The seats are finally finished and will ship on 08/05/2016. I have them going directly to Glo Custom where the plane is being painted.
I am having Classic Aero do my seats. They have redesigned the seat that they used to use and it is very nice. They are adding the same logo on the tail, on the seatbacks. The first one they received, they thought was a little too big, so they sent it out again and are awaiting the smaller one to come back. Here is the initial size and design:
Today I flew the plane to Grady at Glo Custom in Fort Worth to get painted. The weather was good until I got right outside of DFW airspace. The airport is 52F, the same field that Doug Reeves calls home and it’s on the Northwest side of DFW. So as I needed to descend, I was right in the middle of their airspace. I was using flight following so they were directing me. They ended up sending me north first around DFW, then back around to 52F. Once I was close to DFW, I had to descend to 2,000′ to stay below the clouds and it was very turbulent. All in all, it was a good 2 ½ hour flight.
I had some problems getting the oil door to stay latched, so I ordered another door from Van’s and the Cam-locs so I could still have the flush look. I had to bulk up the fiberglass a little where the Cam-locs were going, but all in all, it was pretty easy.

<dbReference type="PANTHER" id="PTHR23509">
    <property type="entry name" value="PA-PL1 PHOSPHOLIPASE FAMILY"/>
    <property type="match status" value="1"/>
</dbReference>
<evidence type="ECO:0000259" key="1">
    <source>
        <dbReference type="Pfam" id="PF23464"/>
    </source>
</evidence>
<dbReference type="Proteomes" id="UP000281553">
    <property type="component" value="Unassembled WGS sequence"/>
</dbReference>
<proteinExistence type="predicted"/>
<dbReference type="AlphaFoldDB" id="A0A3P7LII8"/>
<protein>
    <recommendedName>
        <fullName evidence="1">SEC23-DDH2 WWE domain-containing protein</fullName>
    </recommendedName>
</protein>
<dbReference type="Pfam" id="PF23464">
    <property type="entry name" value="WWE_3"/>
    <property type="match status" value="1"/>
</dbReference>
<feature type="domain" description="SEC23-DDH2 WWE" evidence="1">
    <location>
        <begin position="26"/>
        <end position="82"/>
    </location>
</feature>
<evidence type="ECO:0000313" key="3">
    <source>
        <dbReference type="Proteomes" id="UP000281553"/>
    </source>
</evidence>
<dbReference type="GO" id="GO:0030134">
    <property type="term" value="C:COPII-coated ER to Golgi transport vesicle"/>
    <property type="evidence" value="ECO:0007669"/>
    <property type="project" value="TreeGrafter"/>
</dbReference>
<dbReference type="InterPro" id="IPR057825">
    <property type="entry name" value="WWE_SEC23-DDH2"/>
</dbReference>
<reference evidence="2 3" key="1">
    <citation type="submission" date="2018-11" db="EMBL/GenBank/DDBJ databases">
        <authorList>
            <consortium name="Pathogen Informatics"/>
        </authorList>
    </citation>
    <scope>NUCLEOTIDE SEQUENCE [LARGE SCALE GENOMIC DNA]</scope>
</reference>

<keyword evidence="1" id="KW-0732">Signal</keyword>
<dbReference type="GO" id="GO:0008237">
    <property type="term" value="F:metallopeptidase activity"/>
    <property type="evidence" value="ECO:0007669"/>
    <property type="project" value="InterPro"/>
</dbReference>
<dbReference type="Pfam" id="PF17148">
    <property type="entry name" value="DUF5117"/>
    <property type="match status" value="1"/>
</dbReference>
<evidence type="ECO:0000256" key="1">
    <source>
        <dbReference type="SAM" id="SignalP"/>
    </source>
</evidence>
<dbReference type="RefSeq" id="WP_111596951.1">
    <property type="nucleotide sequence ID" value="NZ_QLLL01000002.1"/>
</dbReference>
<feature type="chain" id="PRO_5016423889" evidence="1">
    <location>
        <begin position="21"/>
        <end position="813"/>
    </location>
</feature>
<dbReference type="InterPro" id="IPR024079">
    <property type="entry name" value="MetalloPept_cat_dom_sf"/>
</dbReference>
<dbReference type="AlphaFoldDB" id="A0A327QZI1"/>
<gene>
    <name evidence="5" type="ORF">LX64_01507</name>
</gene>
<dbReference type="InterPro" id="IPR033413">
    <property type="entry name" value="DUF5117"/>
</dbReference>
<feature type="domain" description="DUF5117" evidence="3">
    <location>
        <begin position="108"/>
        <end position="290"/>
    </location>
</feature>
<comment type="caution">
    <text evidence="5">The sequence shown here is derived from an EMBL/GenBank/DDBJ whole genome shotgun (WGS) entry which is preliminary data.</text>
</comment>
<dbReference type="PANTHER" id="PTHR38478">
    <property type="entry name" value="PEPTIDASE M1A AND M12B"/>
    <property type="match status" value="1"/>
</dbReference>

I removed the Van’s pins and added the custom pin covers. I’m not sure I like them, the pin is hard to get out from behind the cover. The paint shop was supposed to do a little more work on the cowl to clean it up a little, so we’ll see once I get the plane back.
A friend of mine, Shane and I went out for a little formation flying. He was flying a Spitfire replica, which was pretty cool, but slow.
Per Dan Horton’s instructions, I removed the wingtip and all 40 nutplates. Unfortunately I had my finger a little too close to the drill underneath supporting the material and added a hole in my finger.
The next step after all the nutplates were out, was to fiberglass tape the inside of the wingtip, then once that dried, add flox to the holes from the previous nutplates.
Then the flox had to be sanded down and new holes drilled for the new nutplates. Once the wing tip was re-installed and matched up with the aileron, I started drilling holes at the leading edge on top then bottom, alternating. As I started moving toward the back, the darn thing started coming up again. So I got it straight, then drilled a couple at trailing edge to keep it from rising up. That worked, although the wing skin is not perfect. I spoke to the painter and he said once it’s painted, it really won’t show.